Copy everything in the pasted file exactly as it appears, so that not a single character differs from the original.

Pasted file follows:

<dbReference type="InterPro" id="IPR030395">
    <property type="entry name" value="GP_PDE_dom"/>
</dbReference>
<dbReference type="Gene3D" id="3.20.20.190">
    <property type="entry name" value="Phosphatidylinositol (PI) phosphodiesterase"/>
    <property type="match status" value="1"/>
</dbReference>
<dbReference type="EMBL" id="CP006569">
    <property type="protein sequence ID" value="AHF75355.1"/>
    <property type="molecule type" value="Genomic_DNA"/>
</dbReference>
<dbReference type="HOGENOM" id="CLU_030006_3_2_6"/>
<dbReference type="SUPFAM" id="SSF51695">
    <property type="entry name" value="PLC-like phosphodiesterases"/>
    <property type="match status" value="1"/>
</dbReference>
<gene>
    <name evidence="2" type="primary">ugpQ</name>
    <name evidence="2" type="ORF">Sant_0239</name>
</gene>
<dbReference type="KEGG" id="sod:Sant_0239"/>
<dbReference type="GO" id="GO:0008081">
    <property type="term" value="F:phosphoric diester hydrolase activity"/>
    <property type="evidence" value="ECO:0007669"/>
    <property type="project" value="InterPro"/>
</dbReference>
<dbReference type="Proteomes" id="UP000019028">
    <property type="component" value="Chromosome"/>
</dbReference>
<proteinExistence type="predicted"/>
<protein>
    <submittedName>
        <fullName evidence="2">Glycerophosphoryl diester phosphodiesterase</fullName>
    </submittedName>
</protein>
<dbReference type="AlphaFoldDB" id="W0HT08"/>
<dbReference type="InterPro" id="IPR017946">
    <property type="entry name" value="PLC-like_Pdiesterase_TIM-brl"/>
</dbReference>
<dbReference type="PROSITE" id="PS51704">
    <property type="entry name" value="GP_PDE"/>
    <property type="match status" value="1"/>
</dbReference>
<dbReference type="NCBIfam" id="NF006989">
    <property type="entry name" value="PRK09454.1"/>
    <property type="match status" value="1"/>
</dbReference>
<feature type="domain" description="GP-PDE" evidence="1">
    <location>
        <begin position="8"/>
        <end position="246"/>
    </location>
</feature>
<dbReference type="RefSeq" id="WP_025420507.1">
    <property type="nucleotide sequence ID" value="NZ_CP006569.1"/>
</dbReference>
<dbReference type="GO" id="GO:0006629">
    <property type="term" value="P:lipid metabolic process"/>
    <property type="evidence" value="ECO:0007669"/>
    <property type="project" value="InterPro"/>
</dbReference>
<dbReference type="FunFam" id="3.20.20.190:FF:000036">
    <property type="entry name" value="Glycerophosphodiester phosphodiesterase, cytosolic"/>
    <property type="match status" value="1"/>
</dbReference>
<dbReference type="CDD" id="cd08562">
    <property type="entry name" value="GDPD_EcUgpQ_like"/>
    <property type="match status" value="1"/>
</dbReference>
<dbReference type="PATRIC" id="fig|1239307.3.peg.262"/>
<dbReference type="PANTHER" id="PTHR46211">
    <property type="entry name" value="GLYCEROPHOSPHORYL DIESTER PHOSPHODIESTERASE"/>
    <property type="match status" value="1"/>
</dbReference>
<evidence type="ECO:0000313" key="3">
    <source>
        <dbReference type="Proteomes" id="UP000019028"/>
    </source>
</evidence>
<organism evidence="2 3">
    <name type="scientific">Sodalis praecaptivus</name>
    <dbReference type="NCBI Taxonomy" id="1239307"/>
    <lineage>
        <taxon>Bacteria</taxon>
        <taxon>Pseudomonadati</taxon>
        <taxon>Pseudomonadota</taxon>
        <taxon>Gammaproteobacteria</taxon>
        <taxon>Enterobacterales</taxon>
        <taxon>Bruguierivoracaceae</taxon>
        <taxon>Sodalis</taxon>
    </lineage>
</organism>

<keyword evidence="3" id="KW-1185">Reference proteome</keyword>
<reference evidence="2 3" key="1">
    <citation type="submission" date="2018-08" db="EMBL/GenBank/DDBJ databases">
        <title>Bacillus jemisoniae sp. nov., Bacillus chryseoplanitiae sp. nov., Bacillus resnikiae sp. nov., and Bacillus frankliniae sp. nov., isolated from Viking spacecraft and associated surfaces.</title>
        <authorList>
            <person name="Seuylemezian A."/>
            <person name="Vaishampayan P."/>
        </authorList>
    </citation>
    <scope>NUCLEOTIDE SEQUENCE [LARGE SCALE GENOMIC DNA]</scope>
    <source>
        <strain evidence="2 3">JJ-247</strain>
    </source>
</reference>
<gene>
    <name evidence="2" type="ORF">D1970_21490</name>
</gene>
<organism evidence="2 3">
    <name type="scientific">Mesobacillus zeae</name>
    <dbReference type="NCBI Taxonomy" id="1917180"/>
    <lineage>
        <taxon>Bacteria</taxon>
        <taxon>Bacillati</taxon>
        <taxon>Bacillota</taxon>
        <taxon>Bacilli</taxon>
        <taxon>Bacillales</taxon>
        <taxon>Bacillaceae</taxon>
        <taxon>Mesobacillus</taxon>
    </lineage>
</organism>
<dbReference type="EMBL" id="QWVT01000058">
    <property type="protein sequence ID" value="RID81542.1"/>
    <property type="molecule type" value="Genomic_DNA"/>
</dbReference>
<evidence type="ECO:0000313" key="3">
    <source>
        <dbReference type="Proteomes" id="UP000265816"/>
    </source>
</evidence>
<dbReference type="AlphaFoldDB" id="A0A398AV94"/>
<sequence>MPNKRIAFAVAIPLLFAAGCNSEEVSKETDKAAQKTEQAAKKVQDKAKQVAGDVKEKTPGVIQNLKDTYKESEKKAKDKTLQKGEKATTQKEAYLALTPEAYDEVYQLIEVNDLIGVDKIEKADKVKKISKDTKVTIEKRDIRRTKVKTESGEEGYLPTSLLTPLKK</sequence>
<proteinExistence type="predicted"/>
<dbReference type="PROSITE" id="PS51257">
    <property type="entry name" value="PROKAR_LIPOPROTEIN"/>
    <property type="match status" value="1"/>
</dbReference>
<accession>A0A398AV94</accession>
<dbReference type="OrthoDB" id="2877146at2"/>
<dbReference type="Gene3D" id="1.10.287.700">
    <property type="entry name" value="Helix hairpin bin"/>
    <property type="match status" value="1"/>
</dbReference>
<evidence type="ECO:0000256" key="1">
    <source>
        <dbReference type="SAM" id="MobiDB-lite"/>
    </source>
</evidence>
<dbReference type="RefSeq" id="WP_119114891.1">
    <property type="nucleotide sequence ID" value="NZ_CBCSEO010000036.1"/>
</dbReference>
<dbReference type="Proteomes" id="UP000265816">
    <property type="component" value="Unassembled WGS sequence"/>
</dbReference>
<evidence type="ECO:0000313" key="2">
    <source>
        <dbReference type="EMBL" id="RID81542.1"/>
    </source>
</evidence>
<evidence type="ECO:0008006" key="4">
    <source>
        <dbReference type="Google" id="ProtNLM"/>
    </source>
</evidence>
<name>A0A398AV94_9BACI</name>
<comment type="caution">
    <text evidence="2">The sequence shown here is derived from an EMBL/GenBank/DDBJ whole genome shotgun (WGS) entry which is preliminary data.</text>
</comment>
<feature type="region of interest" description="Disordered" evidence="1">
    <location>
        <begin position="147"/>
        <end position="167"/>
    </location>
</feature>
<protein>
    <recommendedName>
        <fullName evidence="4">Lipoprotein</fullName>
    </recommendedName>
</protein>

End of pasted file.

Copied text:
<dbReference type="InterPro" id="IPR030395">
    <property type="entry name" value="GP_PDE_dom"/>
</dbReference>
<dbReference type="Gene3D" id="3.20.20.190">
    <property type="entry name" value="Phosphatidylinositol (PI) phosphodiesterase"/>
    <property type="match status" value="1"/>
</dbReference>
<dbReference type="EMBL" id="CP006569">
    <property type="protein sequence ID" value="AHF75355.1"/>
    <property type="molecule type" value="Genomic_DNA"/>
</dbReference>
<dbReference type="HOGENOM" id="CLU_030006_3_2_6"/>
<dbReference type="SUPFAM" id="SSF51695">
    <property type="entry name" value="PLC-like phosphodiesterases"/>
    <property type="match status" value="1"/>
</dbReference>
<gene>
    <name evidence="2" type="primary">ugpQ</name>
    <name evidence="2" type="ORF">Sant_0239</name>
</gene>
<dbReference type="KEGG" id="sod:Sant_0239"/>
<dbReference type="GO" id="GO:0008081">
    <property type="term" value="F:phosphoric diester hydrolase activity"/>
    <property type="evidence" value="ECO:0007669"/>
    <property type="project" value="InterPro"/>
</dbReference>
<dbReference type="Proteomes" id="UP000019028">
    <property type="component" value="Chromosome"/>
</dbReference>
<proteinExistence type="predicted"/>
<protein>
    <submittedName>
        <fullName evidence="2">Glycerophosphoryl diester phosphodiesterase</fullName>
    </submittedName>
</protein>
<dbReference type="AlphaFoldDB" id="W0HT08"/>
<dbReference type="InterPro" id="IPR017946">
    <property type="entry name" value="PLC-like_Pdiesterase_TIM-brl"/>
</dbReference>
<dbReference type="PROSITE" id="PS51704">
    <property type="entry name" value="GP_PDE"/>
    <property type="match status" value="1"/>
</dbReference>
<dbReference type="NCBIfam" id="NF006989">
    <property type="entry name" value="PRK09454.1"/>
    <property type="match status" value="1"/>
</dbReference>
<feature type="domain" description="GP-PDE" evidence="1">
    <location>
        <begin position="8"/>
        <end position="246"/>
    </location>
</feature>
<dbReference type="RefSeq" id="WP_025420507.1">
    <property type="nucleotide sequence ID" value="NZ_CP006569.1"/>
</dbReference>
<dbReference type="GO" id="GO:0006629">
    <property type="term" value="P:lipid metabolic process"/>
    <property type="evidence" value="ECO:0007669"/>
    <property type="project" value="InterPro"/>
</dbReference>
<dbReference type="FunFam" id="3.20.20.190:FF:000036">
    <property type="entry name" value="Glycerophosphodiester phosphodiesterase, cytosolic"/>
    <property type="match status" value="1"/>
</dbReference>
<dbReference type="CDD" id="cd08562">
    <property type="entry name" value="GDPD_EcUgpQ_like"/>
    <property type="match status" value="1"/>
</dbReference>
<dbReference type="PATRIC" id="fig|1239307.3.peg.262"/>
<dbReference type="PANTHER" id="PTHR46211">
    <property type="entry name" value="GLYCEROPHOSPHORYL DIESTER PHOSPHODIESTERASE"/>
    <property type="match status" value="1"/>
</dbReference>
<evidence type="ECO:0000313" key="3">
    <source>
        <dbReference type="Proteomes" id="UP000019028"/>
    </source>
</evidence>
<organism evidence="2 3">
    <name type="scientific">Sodalis praecaptivus</name>
    <dbReference type="NCBI Taxonomy" id="1239307"/>
    <lineage>
        <taxon>Bacteria</taxon>
        <taxon>Pseudomonadati</taxon>
        <taxon>Pseudomonadota</taxon>
        <taxon>Gammaproteobacteria</taxon>
        <taxon>Enterobacterales</taxon>
        <taxon>Bruguierivoracaceae</taxon>
        <taxon>Sodalis</taxon>
    </lineage>
</organism>

<keyword evidence="3" id="KW-1185">Reference proteome</keyword>
<reference evidence="2 3" key="1">
    <citation type="submission" date="2018-08" db="EMBL/GenBank/DDBJ databases">
        <title>Bacillus jemisoniae sp. nov., Bacillus chryseoplanitiae sp. nov., Bacillus resnikiae sp. nov., and Bacillus frankliniae sp. nov., isolated from Viking spacecraft and associated surfaces.</title>
        <authorList>
            <person name="Seuylemezian A."/>
            <person name="Vaishampayan P."/>
        </authorList>
    </citation>
    <scope>NUCLEOTIDE SEQUENCE [LARGE SCALE GENOMIC DNA]</scope>
    <source>
        <strain evidence="2 3">JJ-247</strain>
    </source>
</reference>
<gene>
    <name evidence="2" type="ORF">D1970_21490</name>
</gene>
<organism evidence="2 3">
    <name type="scientific">Mesobacillus zeae</name>
    <dbReference type="NCBI Taxonomy" id="1917180"/>
    <lineage>
        <taxon>Bacteria</taxon>
        <taxon>Bacillati</taxon>
        <taxon>Bacillota</taxon>
        <taxon>Bacilli</taxon>
        <taxon>Bacillales</taxon>
        <taxon>Bacillaceae</taxon>
        <taxon>Mesobacillus</taxon>
    </lineage>
</organism>
<dbReference type="EMBL" id="QWVT01000058">
    <property type="protein sequence ID" value="RID81542.1"/>
    <property type="molecule type" value="Genomic_DNA"/>
</dbReference>
<evidence type="ECO:0000313" key="3">
    <source>
        <dbReference type="Proteomes" id="UP000265816"/>
    </source>
</evidence>
<dbReference type="AlphaFoldDB" id="A0A398AV94"/>
<sequence>MPNKRIAFAVAIPLLFAAGCNSEEVSKETDKAAQKTEQAAKKVQDKAKQVAGDVKEKTPGVIQNLKDTYKESEKKAKDKTLQKGEKATTQKEAYLALTPEAYDEVYQLIEVNDLIGVDKIEKADKVKKISKDTKVTIEKRDIRRTKVKTESGEEGYLPTSLLTPLKK</sequence>
<proteinExistence type="predicted"/>
<dbReference type="PROSITE" id="PS51257">
    <property type="entry name" value="PROKAR_LIPOPROTEIN"/>
    <property type="match status" value="1"/>
</dbReference>
<accession>A0A398AV94</accession>
<dbReference type="OrthoDB" id="2877146at2"/>
<dbReference type="Gene3D" id="1.10.287.700">
    <property type="entry name" value="Helix hairpin bin"/>
    <property type="match status" value="1"/>
</dbReference>
<evidence type="ECO:0000256" key="1">
    <source>
        <dbReference type="SAM" id="MobiDB-lite"/>
    </source>
</evidence>
<dbReference type="RefSeq" id="WP_119114891.1">
    <property type="nucleotide sequence ID" value="NZ_CBCSEO010000036.1"/>
</dbReference>
<dbReference type="Proteomes" id="UP000265816">
    <property type="component" value="Unassembled WGS sequence"/>
</dbReference>
<evidence type="ECO:0000313" key="2">
    <source>
        <dbReference type="EMBL" id="RID81542.1"/>
    </source>
</evidence>
<evidence type="ECO:0008006" key="4">
    <source>
        <dbReference type="Google" id="ProtNLM"/>
    </source>
</evidence>
<name>A0A398AV94_9BACI</name>
<comment type="caution">
    <text evidence="2">The sequence shown here is derived from an EMBL/GenBank/DDBJ whole genome shotgun (WGS) entry which is preliminary data.</text>
</comment>
<feature type="region of interest" description="Disordered" evidence="1">
    <location>
        <begin position="147"/>
        <end position="167"/>
    </location>
</feature>
<protein>
    <recommendedName>
        <fullName evidence="4">Lipoprotein</fullName>
    </recommendedName>
</protein>